Siri is not a search engine technically and it’s not intended to be a replacement for Google. It’s intended to enable you to do more with your voice and your phone in fewer clicks or moves. Rather than showing you information or lists of choices it’s intended to be “transactional,” to help accomplish things. Siri “helps you get things done when you’re on the go” says the demo below.
Another major step away from the much derided “10 blue links.”
Siri provides a voice-enabled, “conversational” interface (using speech recognition from Nuance) and taps into a range of APIs, from companies such as Yelp, Citysearch, Yahoo, Taxi Magic, WeatherBug, Rotten Tomatoes, Google Maps, Eventful and Allmenus.com among others. These are launch partners but others will be added. Eventually, you’ll be able to specify preferred sites (I like Kayak rather than Orbitz for example).
Here’s Opus Research’s Dan Miller’s assessment:
Today the App Store in Apple’s iTunes site begins distributing Siri, a new app that transforms the iPhone into a “virtual personal assistant.” I know, we’ve heard the term before, describing precursor services like Wildfire, HeyAnita or the product of General Magic. Yet, in all those cases, the principal roles of the Virtual Assistant was to handle scheduling, messaging and simple directory-based activities (call origination, incoming call handling and the like).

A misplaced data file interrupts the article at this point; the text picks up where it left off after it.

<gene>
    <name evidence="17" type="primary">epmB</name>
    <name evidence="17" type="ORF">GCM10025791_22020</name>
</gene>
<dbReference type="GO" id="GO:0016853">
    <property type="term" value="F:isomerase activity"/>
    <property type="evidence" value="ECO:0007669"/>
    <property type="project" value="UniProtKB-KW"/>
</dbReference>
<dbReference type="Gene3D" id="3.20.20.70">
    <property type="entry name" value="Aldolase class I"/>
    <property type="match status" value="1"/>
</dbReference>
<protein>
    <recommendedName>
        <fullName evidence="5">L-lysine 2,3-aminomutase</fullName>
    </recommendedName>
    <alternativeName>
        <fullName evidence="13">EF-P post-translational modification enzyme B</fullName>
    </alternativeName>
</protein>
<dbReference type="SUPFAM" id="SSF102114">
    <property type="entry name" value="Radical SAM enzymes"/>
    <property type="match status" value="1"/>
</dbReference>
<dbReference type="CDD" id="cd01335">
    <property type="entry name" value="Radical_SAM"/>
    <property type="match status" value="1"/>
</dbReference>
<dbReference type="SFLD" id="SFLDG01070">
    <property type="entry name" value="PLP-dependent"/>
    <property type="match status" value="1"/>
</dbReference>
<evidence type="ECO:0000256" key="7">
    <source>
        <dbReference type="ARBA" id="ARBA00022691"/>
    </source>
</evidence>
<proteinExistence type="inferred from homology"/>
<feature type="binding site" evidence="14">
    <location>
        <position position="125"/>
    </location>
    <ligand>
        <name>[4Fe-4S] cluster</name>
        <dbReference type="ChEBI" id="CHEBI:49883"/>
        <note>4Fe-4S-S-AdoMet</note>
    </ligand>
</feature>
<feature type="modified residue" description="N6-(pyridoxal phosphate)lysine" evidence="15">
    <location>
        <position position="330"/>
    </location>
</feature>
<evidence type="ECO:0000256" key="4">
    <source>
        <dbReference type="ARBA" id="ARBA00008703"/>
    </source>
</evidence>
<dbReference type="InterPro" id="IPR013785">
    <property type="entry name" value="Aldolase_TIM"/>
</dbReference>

Siri is set apart because it applies the depth of knowledge its founders and software specialists have built at SRI and elsewhere in creating a “cognitive assistant that learns and organizes” (CALO). Siri users benefit from a voluminous amount of pre-preprocessing and organization of information that has been carried out “in the cloud” on their behalf.
More from Techmeme here.
Siri’s content partners are almost without exception about real-world activities and events and an informal “tag line” is “Siri helps you get things done when you’re on the go.” (Mobile devices help people see clearly the connection between the digital and real worlds, which they have trouble seeing when the discussion is about PC influence on offline buying.)
As a technical matter Siri isn’t a search engine in the sense that it doesn’t maintain an index or crawl the Internet. It taps into partner APIs to enable “transactions.” But from a consumer perspective it will be used in the same way that search is often used on mobile devices today.
If you’re an iPhone (3GS) owner, download it and see what you think. It will become more broadly available soon. Siri is also a counterpoint to the argument that HTML5 and mobile Web will kill apps; can’t do all this with HTML5.
Hurry, get Google corp dev on the phone . . . .